Statistical properties of cerebral near infrared and intracranial pressure-based cerebrovascular reactivity metrics in moderate and severe neural injury: a machine learning and time-series analysis

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Gomez, Alwyn
Sainbhi, Amanjyot S.
Stein, Kevin Y.
Vakitbilir, Nuray
Froese, Logan
Zeiler, Frederick
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Background Cerebrovascular reactivity has been identified as a key contributor to secondary injury following traumatic brain injury (TBI). Prevalent intracranial pressure (ICP) based indices of cerebrovascular reactivity are limited by their invasive nature and poor spatial resolution. Fortunately, interest has been building around near infrared spectroscopy (NIRS) based measures of cerebrovascular reactivity that utilize regional cerebral oxygen saturation (rSO2) as a surrogate for pulsatile cerebral blood volume (CBV). In this study, the relationship between ICP- and rSO2-based indices of cerebrovascular reactivity, in a cohort of critically ill TBI patients, is explored using classical machine learning clustering techniques and multivariate time-series analysis. Methods High-resolution physiologic data were collected in a cohort of adult moderate to severe TBI patients at a single quaternary care site. From this data both ICP- and rSO2-based indices of cerebrovascular reactivity were derived. Utilizing agglomerative hierarchical clustering and principal component analysis, the relationship between these indices in higher dimensional physiologic space was examined. Additionally, using vector autoregressive modeling, the response of change in ICP and rSO2 (ΔICP and ΔrSO2, respectively) to an impulse in change in arterial blood pressure (ΔABP) was also examined for similarities. Results A total of 83 patients with 428,775 min of unique and complete physiologic data were obtained. Through agglomerative hierarchical clustering and principal component analysis, there was higher order clustering between rSO2- and ICP-based indices, separate from other physiologic parameters. Additionally, modeled responses of ΔICP and ΔrSO2 to impulses in ΔABP were similar, indicating that ΔrSO2 may be a valid surrogate for pulsatile CBV. Conclusions rSO2- and ICP-based indices of cerebrovascular reactivity relate to one another in higher dimensional physiologic space. ΔICP and ΔrSO2 behave similar in modeled responses to impulses in ΔABP. This work strengthens the body of evidence supporting the similarities between ICP-based and rSO2-based indices of cerebrovascular reactivity and opens the door to cerebrovascular reactivity monitoring in settings where invasive ICP monitoring is not feasible.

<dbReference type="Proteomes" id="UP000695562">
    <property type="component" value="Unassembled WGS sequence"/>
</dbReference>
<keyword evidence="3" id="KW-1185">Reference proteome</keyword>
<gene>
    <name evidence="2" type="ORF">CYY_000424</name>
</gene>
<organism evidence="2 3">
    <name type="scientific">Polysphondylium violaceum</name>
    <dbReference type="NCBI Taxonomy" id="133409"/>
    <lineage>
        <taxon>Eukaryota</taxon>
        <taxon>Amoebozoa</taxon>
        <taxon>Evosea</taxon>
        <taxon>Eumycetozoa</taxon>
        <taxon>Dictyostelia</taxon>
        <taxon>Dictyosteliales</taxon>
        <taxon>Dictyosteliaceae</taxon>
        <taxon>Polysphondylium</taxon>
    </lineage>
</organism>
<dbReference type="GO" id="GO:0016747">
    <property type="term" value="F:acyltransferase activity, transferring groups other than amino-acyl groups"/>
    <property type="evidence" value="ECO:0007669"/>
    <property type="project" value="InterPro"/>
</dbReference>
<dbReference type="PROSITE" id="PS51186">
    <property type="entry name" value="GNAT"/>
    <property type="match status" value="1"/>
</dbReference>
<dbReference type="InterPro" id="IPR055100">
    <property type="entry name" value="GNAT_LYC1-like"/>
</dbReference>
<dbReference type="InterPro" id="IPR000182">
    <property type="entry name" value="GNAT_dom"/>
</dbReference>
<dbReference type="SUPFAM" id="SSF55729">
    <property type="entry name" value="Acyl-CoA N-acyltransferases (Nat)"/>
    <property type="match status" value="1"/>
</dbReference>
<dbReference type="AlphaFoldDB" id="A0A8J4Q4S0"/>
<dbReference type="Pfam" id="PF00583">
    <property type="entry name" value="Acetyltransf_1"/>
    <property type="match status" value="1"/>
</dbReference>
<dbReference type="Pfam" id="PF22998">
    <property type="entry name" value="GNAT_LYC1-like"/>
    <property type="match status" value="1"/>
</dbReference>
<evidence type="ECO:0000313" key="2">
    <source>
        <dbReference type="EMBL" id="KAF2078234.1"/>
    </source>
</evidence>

Cerebrovascular reactivity, Multi-modal monitoring, Near infrared spectroscopy, Traumatic brain injury
Intensive Care Medicine Experimental. 2023 Aug 28;11(1):57